• Join over 1.2 million students every month
  • Accelerate your learning by 29%
  • Unlimited access from just £6.99 per month

How Are The Changing Attitudes To The First World War Reflected In Its Poetry?

Extracts from this document...


How Are The Changing Attitudes To The First World War Reflected In Its Poetry? 1914, England were introduced to a challenge. It was the First World War. At first, it did not seem like much of a 'World' War as it only involved a few countries from Europe. It was when countries like Japan and America got involved that it was known more as a World War. What was thought to last only four months lasted four years. At first, the war was looked at as a 'game', an adventure but millions were in for a huge shock. A war declared between England and Germany soon involved other countries and millions of young soldiers being killed. The First World War was a one themed war. Trench Warfare. During first few months the cowards, the kids and women enjoyed social benefits of the war like Parties, events, parades, songs etc. None of these aspects actually showed any relation to the war. Soon enough though the reality would become known to them. In a way, recruitment poems were not necessary. Everyone was up to the challenge of being able to fight for their own country in the war. Despite this, poems were created. Some people still were a little hesitant on the idea of joining a war due to the lack of information. ...read more.


Quotation Explanation Who's for the game, the biggest that's played the red crashing game of a fight? From this you already get the feeling of a burning anxiety in you to just get out there and show them all what you are made of. From beginning it already gives you a fighting spirit. Who'll grip and tackle the job unafraid? Again, not only do we have the fighting spirit, we are given a type of challenge to see who can take on this job and tackle with no fear. Seeing as this is towards young men, there were probably a lot who were just ready to show off their talents to the ladies. Who'll give his country a hand? Not only are we going to benefit personally but we will also be helping our country so this gives double the reason to participate. Most soldiers were young. They went into the war with kind of attitude that was saying 'come on, let me have it'. They were very happy about making themselves available for the war. Soon when they actually came face to face with the war, they realised how wrong they were. A handful of soldiers just killed themselves. The people who were not involved in the war were still excited about the war. ...read more.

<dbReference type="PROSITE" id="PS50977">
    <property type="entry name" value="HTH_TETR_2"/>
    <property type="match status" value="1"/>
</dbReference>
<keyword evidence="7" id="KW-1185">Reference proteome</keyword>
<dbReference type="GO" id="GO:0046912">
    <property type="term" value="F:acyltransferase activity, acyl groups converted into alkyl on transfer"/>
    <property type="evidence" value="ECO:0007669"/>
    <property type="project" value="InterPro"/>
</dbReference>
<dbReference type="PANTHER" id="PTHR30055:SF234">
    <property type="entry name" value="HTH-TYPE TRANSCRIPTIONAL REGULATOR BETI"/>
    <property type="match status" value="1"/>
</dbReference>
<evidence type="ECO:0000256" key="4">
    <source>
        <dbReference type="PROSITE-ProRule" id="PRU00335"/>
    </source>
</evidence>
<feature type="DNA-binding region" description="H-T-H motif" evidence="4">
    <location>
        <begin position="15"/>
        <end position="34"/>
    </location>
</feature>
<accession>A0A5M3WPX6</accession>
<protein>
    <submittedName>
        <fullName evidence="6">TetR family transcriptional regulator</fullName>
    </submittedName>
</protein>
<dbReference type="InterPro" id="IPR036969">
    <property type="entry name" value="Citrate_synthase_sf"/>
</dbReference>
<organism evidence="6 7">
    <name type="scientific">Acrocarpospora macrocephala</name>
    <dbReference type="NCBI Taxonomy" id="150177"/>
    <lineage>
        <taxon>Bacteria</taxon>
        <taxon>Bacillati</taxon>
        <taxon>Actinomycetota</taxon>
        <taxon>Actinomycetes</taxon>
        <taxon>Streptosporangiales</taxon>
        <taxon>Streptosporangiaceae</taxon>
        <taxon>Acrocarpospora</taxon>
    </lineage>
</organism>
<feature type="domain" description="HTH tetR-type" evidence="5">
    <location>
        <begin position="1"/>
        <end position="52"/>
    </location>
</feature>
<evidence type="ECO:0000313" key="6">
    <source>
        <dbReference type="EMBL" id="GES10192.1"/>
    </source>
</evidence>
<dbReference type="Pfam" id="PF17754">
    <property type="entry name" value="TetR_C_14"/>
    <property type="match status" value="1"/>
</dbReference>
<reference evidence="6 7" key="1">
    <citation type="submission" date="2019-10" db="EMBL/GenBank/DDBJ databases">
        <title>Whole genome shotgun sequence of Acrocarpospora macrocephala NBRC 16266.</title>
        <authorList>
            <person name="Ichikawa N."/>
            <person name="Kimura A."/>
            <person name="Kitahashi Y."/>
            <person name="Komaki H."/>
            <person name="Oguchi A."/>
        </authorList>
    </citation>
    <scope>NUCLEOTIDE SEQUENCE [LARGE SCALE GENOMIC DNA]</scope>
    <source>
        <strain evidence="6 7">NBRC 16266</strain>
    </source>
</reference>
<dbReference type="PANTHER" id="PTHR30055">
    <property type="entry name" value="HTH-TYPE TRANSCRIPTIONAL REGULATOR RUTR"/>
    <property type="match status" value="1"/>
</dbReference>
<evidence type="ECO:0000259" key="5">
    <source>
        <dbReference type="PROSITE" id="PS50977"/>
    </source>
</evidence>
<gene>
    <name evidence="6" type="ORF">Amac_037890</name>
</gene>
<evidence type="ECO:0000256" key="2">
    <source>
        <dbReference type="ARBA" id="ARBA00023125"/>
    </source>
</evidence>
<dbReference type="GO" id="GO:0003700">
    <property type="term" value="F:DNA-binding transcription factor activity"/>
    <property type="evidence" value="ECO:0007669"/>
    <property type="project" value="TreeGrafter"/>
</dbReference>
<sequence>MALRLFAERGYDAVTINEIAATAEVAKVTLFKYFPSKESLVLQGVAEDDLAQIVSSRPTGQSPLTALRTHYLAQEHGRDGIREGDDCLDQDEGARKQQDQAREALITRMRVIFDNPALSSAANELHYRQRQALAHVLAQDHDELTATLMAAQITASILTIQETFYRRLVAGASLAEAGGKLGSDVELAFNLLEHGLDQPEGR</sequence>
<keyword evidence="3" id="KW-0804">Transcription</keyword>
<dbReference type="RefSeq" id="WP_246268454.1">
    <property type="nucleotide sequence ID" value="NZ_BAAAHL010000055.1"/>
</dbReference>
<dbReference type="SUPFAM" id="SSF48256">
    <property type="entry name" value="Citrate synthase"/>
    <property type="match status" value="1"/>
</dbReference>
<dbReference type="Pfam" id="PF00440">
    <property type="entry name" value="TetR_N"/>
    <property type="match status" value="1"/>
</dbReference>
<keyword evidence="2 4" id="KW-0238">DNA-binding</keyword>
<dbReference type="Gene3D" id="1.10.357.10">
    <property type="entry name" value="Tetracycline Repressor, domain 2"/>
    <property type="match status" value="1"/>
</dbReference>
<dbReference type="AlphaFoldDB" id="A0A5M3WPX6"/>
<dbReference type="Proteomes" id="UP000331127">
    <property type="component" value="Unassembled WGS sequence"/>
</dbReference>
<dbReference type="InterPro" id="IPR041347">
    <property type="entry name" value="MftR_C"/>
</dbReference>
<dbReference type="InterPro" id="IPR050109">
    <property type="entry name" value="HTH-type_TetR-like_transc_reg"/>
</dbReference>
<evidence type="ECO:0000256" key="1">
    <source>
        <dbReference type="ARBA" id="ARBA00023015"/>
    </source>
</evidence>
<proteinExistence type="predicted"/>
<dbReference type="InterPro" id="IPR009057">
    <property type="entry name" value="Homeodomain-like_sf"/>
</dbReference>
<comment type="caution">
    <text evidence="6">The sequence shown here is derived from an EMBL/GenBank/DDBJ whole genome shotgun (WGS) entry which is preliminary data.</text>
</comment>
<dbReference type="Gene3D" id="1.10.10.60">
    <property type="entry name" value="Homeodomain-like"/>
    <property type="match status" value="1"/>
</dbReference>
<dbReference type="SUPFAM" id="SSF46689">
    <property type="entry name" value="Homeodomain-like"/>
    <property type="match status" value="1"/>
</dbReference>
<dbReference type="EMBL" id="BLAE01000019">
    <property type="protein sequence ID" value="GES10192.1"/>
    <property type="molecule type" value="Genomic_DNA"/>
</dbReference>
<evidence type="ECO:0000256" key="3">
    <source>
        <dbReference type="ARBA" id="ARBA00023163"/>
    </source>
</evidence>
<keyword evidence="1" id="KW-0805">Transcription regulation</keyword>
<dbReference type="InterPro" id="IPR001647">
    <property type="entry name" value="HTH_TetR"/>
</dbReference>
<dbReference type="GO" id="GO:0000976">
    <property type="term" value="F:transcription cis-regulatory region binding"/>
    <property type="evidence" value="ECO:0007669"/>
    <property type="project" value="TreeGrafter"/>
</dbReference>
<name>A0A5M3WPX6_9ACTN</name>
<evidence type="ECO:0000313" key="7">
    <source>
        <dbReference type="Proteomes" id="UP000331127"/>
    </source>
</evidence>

If only they might experience Owen's own "smothering dreams" which replicate in small measure the victim's sufferings. Those sufferings Owen goes on to describe in sickening detail. The "you" who he refers to lets people in general but also perhaps, one person in particular, the "my friend" identified as Jessie Pope whose controversial poems backed the glorification of war that Owen hated. Imagine, he says, the urgency, the panic that causes a dying man to be "flung" into a wagon, the "writhing" that point out an especially virulent kind of pain. Hell seems close at hand with the curious simile "like a devil's sick of sin". Sick in what sense? Physically? Owen's imagery is enough to sear the heart and mind. Begbie and Pope were two very different poets to Sassoon (fellow soldier to Owen) and Owen. They actually were employed as professional poets to write recruitment poems whereas Owen and Sassoon wrote their true feelings, experiences and fear as not only poems but diaries. You can understand Owen's frustration at Begbie and Pope as they had no knowledge in the war and its harsh and cruel reality. Everyone had a positive attitude to the war but as the true speaking poems came out, the positive attitudes deteriorated with time. Soon everyone had known the brutal fate of the fooled soldiers and the harsh reality of those who died and the war. Tam 10 W Miss Yeoman Sunday 24th June 2001 ...read more.